Homework Help: Initial-value problem

1. May 7, 2006

meteorologist1

Hello, I have trouble showing that the following initial-value problem has a unique solution. I also need to find this unique solution.

y' = e^(t-y), where 0 <= t <= 1, and y(0) = 1.

How can I test the Lipschitz condition on this?

2. May 8, 2006

Pyrrhus

Well what have you done?

$$\frac{dy}{dt} = e^{t} e^{-y}$$

3. May 8, 2006

AKG

What does your theorem on uniqueness say? My book has one where y' = F(y) for some function F of y. Here, your function is F(y,t) = et-y, it's a function of 2 variables. So maybe you have to show that for each t in [0,1], the function Ft(y) = et-y is Lipschitz as a function of y. Also, I think you only need to satisfy the Lipschitz condition for y=1, since that's the initial condition you're solving for. Again, just look at the precise statement of the theorem that I would assume is given to you.

4. May 9, 2006

meteorologist1

Yes, that's what I'm trying to show. For each pair of points (t,y1) and (t,y2) where t is in [0,1], we have |F(t,y1) - F(t,y2)| <= L |y1 - y2| where L is a Lipschitz constant for F. And y1 and y2 can be anything between positive and negative infinity. But it seems that it doesn't satisfy the Lipschitz condition if you write it out -- |F(t,y1) - F(t,y2)| isn't bounded. I'm not sure what other ways there are to show uniqueness.

I found the IVP's solution using separable variables. I got y(t) = ln[(e^t) + e - 1].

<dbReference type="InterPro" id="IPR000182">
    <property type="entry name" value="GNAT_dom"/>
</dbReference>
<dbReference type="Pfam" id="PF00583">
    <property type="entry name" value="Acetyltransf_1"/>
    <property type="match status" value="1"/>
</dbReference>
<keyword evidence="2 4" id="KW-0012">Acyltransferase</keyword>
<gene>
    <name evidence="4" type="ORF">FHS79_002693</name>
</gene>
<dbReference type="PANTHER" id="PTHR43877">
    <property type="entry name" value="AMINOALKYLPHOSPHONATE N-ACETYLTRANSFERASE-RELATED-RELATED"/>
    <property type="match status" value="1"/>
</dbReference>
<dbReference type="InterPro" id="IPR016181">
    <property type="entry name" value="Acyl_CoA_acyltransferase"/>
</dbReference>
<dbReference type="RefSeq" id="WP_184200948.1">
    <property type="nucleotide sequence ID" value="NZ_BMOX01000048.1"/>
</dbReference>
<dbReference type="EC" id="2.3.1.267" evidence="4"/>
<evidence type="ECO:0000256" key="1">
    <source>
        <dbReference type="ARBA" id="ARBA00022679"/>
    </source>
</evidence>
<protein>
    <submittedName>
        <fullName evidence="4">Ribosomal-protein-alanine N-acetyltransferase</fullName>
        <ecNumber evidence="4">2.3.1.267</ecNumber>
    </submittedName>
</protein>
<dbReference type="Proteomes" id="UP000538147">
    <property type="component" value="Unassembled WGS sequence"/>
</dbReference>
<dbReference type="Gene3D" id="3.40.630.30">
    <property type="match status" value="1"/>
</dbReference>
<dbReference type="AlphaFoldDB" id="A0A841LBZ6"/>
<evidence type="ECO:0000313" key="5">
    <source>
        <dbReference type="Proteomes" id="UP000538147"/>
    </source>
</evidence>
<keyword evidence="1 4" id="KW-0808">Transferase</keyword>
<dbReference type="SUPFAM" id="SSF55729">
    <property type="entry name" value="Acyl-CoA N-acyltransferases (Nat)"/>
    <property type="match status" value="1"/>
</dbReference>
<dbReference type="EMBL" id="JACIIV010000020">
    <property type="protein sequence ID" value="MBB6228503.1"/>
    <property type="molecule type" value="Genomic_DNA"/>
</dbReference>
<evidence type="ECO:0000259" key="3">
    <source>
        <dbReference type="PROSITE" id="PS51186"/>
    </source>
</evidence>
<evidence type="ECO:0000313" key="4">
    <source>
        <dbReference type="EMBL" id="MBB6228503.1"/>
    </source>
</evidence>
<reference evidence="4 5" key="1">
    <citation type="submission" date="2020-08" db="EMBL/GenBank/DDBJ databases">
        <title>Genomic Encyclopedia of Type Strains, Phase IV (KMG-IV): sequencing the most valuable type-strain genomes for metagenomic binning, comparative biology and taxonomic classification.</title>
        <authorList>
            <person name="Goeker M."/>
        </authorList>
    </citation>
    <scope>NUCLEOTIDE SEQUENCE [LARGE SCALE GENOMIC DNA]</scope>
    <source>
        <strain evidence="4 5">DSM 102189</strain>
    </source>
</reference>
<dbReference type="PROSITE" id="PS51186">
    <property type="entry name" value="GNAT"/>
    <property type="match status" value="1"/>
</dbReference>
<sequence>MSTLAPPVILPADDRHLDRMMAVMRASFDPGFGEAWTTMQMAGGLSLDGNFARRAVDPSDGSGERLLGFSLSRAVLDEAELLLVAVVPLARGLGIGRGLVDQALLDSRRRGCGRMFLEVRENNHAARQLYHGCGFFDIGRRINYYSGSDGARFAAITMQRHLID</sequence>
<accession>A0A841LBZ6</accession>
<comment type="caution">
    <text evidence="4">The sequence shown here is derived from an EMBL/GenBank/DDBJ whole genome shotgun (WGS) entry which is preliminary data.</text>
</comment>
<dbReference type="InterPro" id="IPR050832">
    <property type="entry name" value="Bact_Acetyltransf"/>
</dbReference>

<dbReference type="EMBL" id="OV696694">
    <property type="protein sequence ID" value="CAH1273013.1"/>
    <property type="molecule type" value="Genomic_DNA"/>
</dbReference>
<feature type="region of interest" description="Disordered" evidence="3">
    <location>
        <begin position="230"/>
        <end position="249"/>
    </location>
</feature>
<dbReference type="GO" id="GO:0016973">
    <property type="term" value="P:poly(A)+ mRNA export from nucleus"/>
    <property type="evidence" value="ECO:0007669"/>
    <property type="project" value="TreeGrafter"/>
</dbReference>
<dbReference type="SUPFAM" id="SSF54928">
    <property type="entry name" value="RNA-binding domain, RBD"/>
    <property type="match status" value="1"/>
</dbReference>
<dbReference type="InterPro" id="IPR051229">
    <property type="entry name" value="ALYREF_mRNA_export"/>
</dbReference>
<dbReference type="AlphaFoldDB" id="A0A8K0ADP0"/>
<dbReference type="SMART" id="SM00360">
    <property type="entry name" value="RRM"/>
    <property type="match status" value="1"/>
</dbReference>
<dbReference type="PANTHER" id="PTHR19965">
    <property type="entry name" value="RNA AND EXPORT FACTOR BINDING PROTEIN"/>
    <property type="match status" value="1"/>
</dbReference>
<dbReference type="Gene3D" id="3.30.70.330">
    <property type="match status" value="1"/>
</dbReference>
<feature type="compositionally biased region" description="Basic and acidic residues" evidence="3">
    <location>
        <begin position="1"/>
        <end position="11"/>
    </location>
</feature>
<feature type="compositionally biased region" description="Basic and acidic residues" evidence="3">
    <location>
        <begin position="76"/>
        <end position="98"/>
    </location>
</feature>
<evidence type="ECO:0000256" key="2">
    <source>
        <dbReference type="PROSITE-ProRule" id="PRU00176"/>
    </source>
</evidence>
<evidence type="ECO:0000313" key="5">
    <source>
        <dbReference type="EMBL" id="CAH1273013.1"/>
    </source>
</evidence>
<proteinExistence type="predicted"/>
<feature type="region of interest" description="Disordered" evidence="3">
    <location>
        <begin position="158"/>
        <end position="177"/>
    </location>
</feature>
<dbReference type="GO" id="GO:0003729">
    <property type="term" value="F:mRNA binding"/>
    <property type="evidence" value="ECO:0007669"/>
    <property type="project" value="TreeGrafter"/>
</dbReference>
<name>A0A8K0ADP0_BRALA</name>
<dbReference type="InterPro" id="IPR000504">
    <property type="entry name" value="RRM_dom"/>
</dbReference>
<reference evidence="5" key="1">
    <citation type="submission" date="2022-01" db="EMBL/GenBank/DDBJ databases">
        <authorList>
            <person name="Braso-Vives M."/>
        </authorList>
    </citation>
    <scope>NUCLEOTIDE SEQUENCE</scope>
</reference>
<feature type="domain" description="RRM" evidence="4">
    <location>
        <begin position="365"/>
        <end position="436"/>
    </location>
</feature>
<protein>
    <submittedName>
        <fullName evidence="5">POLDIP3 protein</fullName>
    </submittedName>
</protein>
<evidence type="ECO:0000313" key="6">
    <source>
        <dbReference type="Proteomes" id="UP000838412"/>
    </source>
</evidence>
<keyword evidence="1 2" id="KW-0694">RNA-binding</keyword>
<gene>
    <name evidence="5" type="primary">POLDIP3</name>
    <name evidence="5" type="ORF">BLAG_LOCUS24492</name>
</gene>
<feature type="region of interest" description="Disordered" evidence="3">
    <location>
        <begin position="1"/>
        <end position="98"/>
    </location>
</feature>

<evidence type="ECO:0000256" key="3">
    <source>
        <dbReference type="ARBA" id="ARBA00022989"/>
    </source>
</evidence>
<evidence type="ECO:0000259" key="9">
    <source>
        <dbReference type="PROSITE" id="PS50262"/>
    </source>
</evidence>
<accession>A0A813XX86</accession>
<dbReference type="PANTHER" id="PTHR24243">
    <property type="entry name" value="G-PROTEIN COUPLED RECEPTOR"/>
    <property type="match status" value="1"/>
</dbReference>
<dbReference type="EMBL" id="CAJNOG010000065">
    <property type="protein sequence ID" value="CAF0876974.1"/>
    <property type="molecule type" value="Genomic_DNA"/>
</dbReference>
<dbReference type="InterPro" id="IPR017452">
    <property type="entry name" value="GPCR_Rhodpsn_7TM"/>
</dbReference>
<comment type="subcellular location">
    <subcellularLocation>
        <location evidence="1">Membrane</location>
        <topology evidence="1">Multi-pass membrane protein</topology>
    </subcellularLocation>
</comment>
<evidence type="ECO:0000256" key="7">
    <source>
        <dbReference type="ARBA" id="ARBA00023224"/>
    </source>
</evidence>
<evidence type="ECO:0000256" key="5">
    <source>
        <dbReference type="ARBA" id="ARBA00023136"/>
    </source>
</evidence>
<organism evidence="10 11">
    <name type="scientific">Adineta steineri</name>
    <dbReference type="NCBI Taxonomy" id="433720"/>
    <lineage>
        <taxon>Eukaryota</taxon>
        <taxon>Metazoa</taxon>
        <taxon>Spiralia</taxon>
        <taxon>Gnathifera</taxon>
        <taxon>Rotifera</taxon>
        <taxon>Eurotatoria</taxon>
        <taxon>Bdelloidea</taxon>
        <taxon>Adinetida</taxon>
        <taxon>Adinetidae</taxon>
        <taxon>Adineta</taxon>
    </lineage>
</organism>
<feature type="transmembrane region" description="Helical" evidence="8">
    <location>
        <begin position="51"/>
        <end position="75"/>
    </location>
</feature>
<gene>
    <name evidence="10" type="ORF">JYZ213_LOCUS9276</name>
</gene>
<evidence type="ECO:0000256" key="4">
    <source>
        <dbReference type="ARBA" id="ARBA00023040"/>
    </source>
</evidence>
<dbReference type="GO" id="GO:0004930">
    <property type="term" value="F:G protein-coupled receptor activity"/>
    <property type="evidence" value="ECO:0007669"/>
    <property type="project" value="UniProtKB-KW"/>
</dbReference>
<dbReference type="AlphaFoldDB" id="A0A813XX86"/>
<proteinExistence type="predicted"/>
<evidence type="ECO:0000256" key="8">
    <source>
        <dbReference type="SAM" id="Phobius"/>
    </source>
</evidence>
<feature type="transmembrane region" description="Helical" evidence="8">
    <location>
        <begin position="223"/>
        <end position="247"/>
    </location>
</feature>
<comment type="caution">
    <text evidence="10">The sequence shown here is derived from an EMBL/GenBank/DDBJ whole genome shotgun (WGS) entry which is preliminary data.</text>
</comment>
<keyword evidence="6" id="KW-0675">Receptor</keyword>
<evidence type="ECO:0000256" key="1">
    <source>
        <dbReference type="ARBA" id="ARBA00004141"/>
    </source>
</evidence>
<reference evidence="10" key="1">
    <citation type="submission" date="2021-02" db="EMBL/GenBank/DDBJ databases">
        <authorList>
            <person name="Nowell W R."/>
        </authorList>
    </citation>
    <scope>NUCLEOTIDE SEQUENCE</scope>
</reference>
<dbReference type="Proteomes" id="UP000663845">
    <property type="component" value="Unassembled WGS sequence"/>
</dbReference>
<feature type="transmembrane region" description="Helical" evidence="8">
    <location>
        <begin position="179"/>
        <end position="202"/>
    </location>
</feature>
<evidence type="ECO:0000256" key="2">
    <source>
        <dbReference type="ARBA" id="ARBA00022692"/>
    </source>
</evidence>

5. May 9, 2006

meteorologist1

Oh sorry, did you say that it only needs to satisfy the Lipschitz condition for y=1? How do you know that?

My theorem for uniqueness says that f needs to satisfy a Lipschitz condition on D, where D is the convex set {(t,y)}, where 0 <= t <= 1 and -infinity < y < +infinity.

Thanks.

6. May 10, 2006

AKG

Because the existence-uniqueness theorem for ODEs is a local result. It needs to be Lipschitz near 1 for there to be a unique solution with initial value 1. There just needs to be a unique trajectory going through 1, not a unique trajectory everywhere. Of course, if its not Lipschitz everywhere, then you may not have a unique solution everywhere, but that's not really important.

Actually, looking at the following graph (black = |1-e1-y|, green = |1-y|), even if you steepen the green graph by increasing L, it will never dominate the black curve, so I don't think it is Lipschitz)

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Last edited: May 10, 2006
7. May 10, 2006

meteorologist1

Ok I see. Thanks.